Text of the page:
GROUNDS TO DISMISS
What do I need to know? Dismissal is the termination of an employee’s employment – with or without notice. The law requires that a fair reason is given for the dismissal; that the disciplinary process leading to the dismissal conforms with standards of fairness and natural justice; and that the decision to dismiss is reasonable in all the circumstances.
What’s the difference between unfair and wrongful dismissal? An employee may claim at an employment tribunal that the dismissal is “unfair” (against various statutory criteria and case law); or that the dismissal is “wrongful” (eg it has not been terminated in accordance with the terms of the contract).
What are the five fair reasons for dismissal? There are now five potentially fair reasons for dismissal:
Relating to the employee’s capability or qualifications for the job.
Relating to the employee’s conduct
Statutory grounds ie: because a statutory duty or restriction prohibits the employment being continued (e.g. if a lorry driver lost his driving licence he would no longer be able to comply with the law which governs his job)
Some other substantial reason SOSR; (imprisonment of the employee, for example, would mean that they were no longer able to under the work they are being paid to do)
In each case, the dismissal is only fair if the employer acted reasonably in dismissing the employee for that reason. This includes following an appropriate procedure before dismissing them.
An employee having reached retirement age (usually 65) is no longer a fair reason for dismissal. Nor are debt problems grounds, alone, to dismiss – save for exceptional cases ie: A Director or in the Finance Sector.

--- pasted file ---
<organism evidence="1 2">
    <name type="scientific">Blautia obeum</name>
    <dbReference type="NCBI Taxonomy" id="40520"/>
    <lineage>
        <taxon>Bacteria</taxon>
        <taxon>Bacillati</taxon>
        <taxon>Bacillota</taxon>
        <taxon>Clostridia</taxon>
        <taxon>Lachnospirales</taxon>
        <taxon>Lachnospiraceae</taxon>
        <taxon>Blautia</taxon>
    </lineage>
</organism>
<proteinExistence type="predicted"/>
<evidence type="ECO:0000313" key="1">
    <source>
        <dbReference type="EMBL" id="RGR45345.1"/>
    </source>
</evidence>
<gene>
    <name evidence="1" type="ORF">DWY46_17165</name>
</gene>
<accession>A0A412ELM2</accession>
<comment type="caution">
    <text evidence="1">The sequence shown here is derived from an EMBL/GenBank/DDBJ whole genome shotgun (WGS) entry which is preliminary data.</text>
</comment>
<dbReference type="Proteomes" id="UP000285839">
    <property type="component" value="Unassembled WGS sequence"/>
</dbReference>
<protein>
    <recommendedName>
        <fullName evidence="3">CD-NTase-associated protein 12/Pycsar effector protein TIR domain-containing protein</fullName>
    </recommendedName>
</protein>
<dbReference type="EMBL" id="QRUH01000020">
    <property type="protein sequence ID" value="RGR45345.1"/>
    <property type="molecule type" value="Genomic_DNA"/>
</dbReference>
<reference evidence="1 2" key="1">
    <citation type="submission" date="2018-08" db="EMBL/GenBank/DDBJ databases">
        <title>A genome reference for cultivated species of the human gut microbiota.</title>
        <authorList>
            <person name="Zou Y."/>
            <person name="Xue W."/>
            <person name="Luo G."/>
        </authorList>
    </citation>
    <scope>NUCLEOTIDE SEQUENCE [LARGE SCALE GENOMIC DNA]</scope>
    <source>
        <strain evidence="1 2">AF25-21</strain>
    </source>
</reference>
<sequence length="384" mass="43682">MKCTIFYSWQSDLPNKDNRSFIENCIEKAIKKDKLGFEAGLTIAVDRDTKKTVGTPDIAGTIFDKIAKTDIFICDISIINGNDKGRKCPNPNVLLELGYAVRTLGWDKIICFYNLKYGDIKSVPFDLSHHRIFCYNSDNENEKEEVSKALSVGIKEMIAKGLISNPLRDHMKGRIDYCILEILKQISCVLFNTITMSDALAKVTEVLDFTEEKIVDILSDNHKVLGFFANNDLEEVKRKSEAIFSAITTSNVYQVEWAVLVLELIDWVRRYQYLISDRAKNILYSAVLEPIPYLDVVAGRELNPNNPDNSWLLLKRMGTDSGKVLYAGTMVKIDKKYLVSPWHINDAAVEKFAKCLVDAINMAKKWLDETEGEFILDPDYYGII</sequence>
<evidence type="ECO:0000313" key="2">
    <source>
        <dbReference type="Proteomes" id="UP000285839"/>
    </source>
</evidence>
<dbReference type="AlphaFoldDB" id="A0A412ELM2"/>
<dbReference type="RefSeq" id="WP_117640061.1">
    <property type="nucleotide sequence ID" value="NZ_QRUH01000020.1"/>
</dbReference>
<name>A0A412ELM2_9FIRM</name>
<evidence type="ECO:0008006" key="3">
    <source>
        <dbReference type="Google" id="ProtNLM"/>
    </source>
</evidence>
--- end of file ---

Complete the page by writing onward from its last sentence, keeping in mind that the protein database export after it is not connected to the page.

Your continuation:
Whatis constructive dismissal? Effectively, constructive dismissal happens when the employee dismisses themselves because they feel that conditions or an employer’s attitude at work have become so bad that they have little choice but to resign. The dismissal is therefore unfair and can lead to a constructive unfair dismissal claim. The legal definition is the termination of employment by an employee in response to a fundamental breach of contract (a breach of trust at the heart of the contract) by the employer. Sometimes this will be of an express term of the contract of employment, such as the right to be paid a certain amount on a certain date. More commonly, it will be that the employer’s behaviour destroys or seriously undermines the relationship of trust and confidence that should exist between employer and employee by, say isolating them or failing to deal with a grievance.
To prove a constructive unfair dismissal, an employee must demonstrate that:
* the employer has breached the contract, and
* this is a significant or fundamental breach of contract, and
* they terminated their employment in response to that breach and did not delay resigning.
Example – the wrong way If an employee is dismissed for gross misconduct because s/he used the internet for personal reasons they may be deemed to have been ‘unreasonably’ dismissed (ie: unfairly dismissal), IF the Company Policy did not make it explicitly clear that their internet use was being monitored. A company IT policy needs to state that no personal internet use is permitted during core working hours.